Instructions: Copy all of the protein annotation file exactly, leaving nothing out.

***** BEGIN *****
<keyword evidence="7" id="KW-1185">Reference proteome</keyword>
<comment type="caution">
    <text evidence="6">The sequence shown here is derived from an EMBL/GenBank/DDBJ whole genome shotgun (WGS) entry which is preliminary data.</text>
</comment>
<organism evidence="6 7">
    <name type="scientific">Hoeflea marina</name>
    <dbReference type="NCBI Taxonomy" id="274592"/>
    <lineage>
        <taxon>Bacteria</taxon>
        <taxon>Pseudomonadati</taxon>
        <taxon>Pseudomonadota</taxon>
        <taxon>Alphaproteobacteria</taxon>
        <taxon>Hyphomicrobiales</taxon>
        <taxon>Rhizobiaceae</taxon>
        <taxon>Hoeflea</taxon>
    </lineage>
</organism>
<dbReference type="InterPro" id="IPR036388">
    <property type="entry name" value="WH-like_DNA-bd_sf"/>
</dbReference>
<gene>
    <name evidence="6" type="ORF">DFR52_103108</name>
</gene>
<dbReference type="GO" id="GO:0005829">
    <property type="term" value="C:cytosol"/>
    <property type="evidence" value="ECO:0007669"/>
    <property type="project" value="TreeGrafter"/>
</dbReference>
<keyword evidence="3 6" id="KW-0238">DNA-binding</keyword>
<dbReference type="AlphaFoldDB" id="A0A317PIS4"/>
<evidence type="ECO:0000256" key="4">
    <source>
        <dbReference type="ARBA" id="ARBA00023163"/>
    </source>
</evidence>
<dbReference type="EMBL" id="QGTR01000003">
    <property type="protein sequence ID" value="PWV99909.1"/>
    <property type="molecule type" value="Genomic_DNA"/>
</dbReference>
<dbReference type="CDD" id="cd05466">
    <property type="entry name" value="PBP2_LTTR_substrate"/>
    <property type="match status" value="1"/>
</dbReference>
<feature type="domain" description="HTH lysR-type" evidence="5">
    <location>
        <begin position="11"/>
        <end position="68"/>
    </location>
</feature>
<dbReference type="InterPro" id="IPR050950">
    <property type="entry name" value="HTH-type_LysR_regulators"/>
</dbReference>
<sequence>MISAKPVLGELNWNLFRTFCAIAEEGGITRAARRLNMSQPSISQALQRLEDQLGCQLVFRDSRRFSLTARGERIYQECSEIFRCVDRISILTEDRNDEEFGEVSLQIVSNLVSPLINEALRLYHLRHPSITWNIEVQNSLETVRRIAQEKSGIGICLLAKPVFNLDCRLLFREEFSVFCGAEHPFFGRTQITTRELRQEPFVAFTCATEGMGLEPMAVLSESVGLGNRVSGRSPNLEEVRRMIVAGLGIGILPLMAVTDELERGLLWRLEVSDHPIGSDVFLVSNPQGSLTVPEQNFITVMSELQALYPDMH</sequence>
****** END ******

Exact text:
<keyword evidence="7" id="KW-1185">Reference proteome</keyword>
<comment type="caution">
    <text evidence="6">The sequence shown here is derived from an EMBL/GenBank/DDBJ whole genome shotgun (WGS) entry which is preliminary data.</text>
</comment>
<organism evidence="6 7">
    <name type="scientific">Hoeflea marina</name>
    <dbReference type="NCBI Taxonomy" id="274592"/>
    <lineage>
        <taxon>Bacteria</taxon>
        <taxon>Pseudomonadati</taxon>
        <taxon>Pseudomonadota</taxon>
        <taxon>Alphaproteobacteria</taxon>
        <taxon>Hyphomicrobiales</taxon>
        <taxon>Rhizobiaceae</taxon>
        <taxon>Hoeflea</taxon>
    </lineage>
</organism>
<dbReference type="InterPro" id="IPR036388">
    <property type="entry name" value="WH-like_DNA-bd_sf"/>
</dbReference>
<gene>
    <name evidence="6" type="ORF">DFR52_103108</name>
</gene>
<dbReference type="GO" id="GO:0005829">
    <property type="term" value="C:cytosol"/>
    <property type="evidence" value="ECO:0007669"/>
    <property type="project" value="TreeGrafter"/>
</dbReference>
<keyword evidence="3 6" id="KW-0238">DNA-binding</keyword>
<dbReference type="AlphaFoldDB" id="A0A317PIS4"/>
<evidence type="ECO:0000256" key="4">
    <source>
        <dbReference type="ARBA" id="ARBA00023163"/>
    </source>
</evidence>
<dbReference type="EMBL" id="QGTR01000003">
    <property type="protein sequence ID" value="PWV99909.1"/>
    <property type="molecule type" value="Genomic_DNA"/>
</dbReference>
<dbReference type="CDD" id="cd05466">
    <property type="entry name" value="PBP2_LTTR_substrate"/>
    <property type="match status" value="1"/>
</dbReference>
<feature type="domain" description="HTH lysR-type" evidence="5">
    <location>
        <begin position="11"/>
        <end position="68"/>
    </location>
</feature>
<dbReference type="InterPro" id="IPR050950">
    <property type="entry name" value="HTH-type_LysR_regulators"/>
</dbReference>
<sequence>MISAKPVLGELNWNLFRTFCAIAEEGGITRAARRLNMSQPSISQALQRLEDQLGCQLVFRDSRRFSLTARGERIYQECSEIFRCVDRISILTEDRNDEEFGEVSLQIVSNLVSPLINEALRLYHLRHPSITWNIEVQNSLETVRRIAQEKSGIGICLLAKPVFNLDCRLLFREEFSVFCGAEHPFFGRTQITTRELRQEPFVAFTCATEGMGLEPMAVLSESVGLGNRVSGRSPNLEEVRRMIVAGLGIGILPLMAVTDELERGLLWRLEVSDHPIGSDVFLVSNPQGSLTVPEQNFITVMSELQALYPDMH</sequence>